I have the Pleasure to inform you, that Yesterday I removed into this House, and am now employed in setting it in order. You will see by the Gazettes, that I have been received in Character, that I have laid before the States a Plan of a Treaty, which they have now under Consideration, and I suppose will be soon finished. The Bearer of this, Coll. Vallentin, will deliver it. Perhaps he may be...
Yours of 22d ulto. arrived a few days agone. I acknowledge myself much in Arrears, tho’ I have by no means forgotten you. For three Months past I have been miserably tormented with the Tertian Ague, and have been a more useless being than common. However I hope the Game is nearly up at present. I had no Idea that your Climate was so bad—but you must remember that this has been an uncommon...
It is with Pleasure that I enclose this amiable Letter from your Sister, which breaths a very commendable affection for You and solicitude for your Welfare. There is nothing more tender than these Correspondences between Families, as there is nothing more sacred than the Relations of Brother and sister, except that of Parent and Child. It is your duty to answer her. I say again, it is a moral...
How is it my dear son? You who used to be so punctual in your returns to your Friends that I your affectionate Mother have received but one Letter from You since you left Amsterdam. Has the cold Nothern Regions frozen up that Quick and Lively immagination which used to give pleasure to your Friends? Has it chilled your affections, or obliterated the Remembrance of her who gave you Birth? To...
You cannot imagine, the Anxiety I have felt on your Account, nor the Pleasure just received from your Letter of Feb. 1. I had heard nothing of you Since the Beginning of December when you was in Stockholm, and then only by the public Papers. When you arrive at the Hague, you may take your Choice, either to remain there and follow your Studies under the Direction of Mr. Dumas or go to Leyden to...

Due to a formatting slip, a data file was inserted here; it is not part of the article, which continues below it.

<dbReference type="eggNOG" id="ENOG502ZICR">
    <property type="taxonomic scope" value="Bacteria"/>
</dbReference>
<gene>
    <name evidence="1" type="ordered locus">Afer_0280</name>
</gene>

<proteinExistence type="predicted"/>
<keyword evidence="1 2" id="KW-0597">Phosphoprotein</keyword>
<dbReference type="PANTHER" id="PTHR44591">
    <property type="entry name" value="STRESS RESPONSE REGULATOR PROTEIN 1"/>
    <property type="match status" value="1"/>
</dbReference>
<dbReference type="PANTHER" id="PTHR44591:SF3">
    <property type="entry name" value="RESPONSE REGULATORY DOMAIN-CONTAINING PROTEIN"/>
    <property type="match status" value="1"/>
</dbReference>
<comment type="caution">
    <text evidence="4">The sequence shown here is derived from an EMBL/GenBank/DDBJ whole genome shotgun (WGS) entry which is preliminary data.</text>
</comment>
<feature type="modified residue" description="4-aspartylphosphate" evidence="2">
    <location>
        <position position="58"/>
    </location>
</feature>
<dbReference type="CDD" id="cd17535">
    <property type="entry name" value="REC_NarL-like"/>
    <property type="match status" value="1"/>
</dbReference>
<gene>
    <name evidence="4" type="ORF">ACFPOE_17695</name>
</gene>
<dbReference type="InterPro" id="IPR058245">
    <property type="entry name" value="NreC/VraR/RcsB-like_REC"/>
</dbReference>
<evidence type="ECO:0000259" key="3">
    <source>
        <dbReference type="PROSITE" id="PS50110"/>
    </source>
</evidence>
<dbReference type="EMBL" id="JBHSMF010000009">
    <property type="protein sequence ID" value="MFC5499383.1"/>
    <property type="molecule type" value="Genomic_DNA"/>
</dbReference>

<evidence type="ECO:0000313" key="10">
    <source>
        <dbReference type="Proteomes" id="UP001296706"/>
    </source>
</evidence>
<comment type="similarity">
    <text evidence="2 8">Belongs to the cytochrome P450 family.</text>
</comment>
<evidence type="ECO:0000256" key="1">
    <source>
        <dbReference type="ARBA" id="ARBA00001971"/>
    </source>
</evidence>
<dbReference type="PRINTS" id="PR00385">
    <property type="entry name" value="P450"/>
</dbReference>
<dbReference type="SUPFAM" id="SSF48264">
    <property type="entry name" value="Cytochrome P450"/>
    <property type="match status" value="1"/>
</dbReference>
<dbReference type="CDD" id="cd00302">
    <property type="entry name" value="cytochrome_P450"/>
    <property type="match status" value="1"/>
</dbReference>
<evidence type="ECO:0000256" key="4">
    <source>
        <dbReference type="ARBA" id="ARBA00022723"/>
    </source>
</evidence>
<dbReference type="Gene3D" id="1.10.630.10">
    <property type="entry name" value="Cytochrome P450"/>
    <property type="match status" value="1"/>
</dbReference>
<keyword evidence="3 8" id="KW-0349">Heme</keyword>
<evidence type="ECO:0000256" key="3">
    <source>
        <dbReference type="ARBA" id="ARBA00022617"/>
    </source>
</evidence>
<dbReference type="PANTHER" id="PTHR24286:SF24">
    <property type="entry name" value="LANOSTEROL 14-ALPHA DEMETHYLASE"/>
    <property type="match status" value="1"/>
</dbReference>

Last Night I received your Favour from the Hague of the 22 and I congratulate you, on your Safe Arrival. You have had a long Journey, from Petersbourg, and I hope it has not been a disagreable, nor an unprofitable one. You Should write to Mr. Dana and to me, an Account of th e Monies you have taken up and expended upon the Road. Keep the Letter from Mr. Dana to me, till We meet. Mr. Hartley is...
Where, or in what part of the world to address you, my dear brother, I do not at present know; but I can no longer restrain my pen. It is a long, very long time, since we have had any accounts from you; not a line has your sister received since you left her, now more than three years. Is it right, my brother? Have you not written her once? I will hope you have not been unmindful. Have you not...
No Letters from you by the two last Posts. Let me hear from you as Soon and as often as you can. This is the only Substitute for the Pleasure of Seeing you, which I fear I cannot enjoy for Some time, as the Conferences for the definitive Treaty languish more than I could wish. When I desired you to send me an Account of your Expences, I did not mean a particular Account, but only the Amount,...
Mr. Hardouin has just now called upon me, and delivered me your Letter of the 6 Instant. I find that, although, your hand Writing is distinct and legible, yet it has not engaged So much of your Attention as to be remarkably neat. I Should advise you to be very carefull of it: never to write in a hurry, and never to let a Slovenly Word or Letter go from you. If one begins at your Age, it is...
I am glad to learn, by your Favour of the 12th, that you have begun to translate Suetonius. This is a very proper book to teach you to love your Country and her Laws. Do you translate it into French or English? You Should always have a Book of Amusement, to read, along with your Severe Studies and laborious Exercises. I should not advise you to take these Books always from the shelf of Plays...